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Black Girl/White Girl

3.23  ·  Rating details ·  3,169 ratings  ·  352 reviews
In 1975 Genna Hewett-Meade's college roommate died a mysterious, violent death partway through their freshman year. Minette Swift had been assertive, fiercely individualistic, and one of the few black girls at their exclusive, "enlightened" college—and Genna, daughter of a prominent civil defense lawyer, felt duty-bound to protect her at all costs. But fifteen years later, ...more
Paperback, 272 pages
Published May 29th 2007 by Ecco (first published 2006)
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Average rating 3.23  · 
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 ·  3,169 ratings  ·  352 reviews


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dara
Dec 01, 2008 rated it did not like it  ·  review of another edition
The title and book description are misleading. The book has very little to do with race relations, and more to do with the white girl's dysfunctional relationship with her politically controversial father and her own feelings of guilt. The characters are not at all likable, or even ones I could relate to or understand. The white girl tries obnoxiously hard to befriend her black roommate, who everyone else--including the other black students--finds intolerable. The white girl's fixation is rather ...more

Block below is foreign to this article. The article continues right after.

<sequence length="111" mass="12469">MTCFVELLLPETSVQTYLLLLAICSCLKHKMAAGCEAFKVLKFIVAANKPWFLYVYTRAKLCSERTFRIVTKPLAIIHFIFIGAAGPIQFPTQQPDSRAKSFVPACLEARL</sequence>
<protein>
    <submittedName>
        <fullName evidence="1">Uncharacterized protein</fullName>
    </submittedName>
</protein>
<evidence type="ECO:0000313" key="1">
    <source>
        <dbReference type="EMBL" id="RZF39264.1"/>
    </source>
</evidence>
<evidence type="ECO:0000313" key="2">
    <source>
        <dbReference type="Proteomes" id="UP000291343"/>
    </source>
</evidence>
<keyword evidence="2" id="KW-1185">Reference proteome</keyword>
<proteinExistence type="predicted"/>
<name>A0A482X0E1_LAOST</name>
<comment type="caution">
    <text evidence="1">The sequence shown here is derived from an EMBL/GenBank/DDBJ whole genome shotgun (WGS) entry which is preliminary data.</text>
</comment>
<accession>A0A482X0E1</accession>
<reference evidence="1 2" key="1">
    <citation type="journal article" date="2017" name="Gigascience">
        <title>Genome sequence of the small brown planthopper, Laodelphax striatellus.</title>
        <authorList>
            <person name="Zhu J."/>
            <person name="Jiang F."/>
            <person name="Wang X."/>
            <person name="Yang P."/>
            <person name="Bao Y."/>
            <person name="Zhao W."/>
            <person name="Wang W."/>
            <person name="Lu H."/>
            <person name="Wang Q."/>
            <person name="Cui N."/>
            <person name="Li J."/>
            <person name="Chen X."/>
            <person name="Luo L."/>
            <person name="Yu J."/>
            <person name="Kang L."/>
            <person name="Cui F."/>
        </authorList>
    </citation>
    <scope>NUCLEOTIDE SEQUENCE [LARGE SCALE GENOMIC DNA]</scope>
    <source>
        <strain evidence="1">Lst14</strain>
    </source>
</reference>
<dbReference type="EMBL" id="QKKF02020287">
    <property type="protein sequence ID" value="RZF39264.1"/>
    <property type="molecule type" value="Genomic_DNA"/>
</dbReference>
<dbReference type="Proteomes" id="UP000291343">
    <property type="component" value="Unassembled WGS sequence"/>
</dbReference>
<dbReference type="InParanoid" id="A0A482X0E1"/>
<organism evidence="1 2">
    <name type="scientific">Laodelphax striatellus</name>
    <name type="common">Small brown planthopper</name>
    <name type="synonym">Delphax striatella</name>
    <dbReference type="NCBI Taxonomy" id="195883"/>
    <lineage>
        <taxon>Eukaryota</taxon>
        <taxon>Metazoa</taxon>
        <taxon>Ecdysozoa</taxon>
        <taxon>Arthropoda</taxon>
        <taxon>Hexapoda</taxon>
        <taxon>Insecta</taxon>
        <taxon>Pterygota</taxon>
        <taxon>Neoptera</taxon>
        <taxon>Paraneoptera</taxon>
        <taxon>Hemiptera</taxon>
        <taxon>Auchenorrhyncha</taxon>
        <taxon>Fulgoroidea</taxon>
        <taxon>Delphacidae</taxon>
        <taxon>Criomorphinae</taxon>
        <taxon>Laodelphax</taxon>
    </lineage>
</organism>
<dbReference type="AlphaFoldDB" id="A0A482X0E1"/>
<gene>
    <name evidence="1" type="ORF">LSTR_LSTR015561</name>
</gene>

Rachel Louise Atkin
Read for my American Postmodernism class. This is a novel that attempts to demonstrate and examine the American college experience for a person of colour, yet as a white author Oates is careful not to adopt a false voice on behalf of black college students, but instead writes from the perspective of a white girl sharing a dorm with a black girl. What follows is a juxtaposition of the two, working as both a contrast and bonding for the two characters who are aware of their societal differences, ...more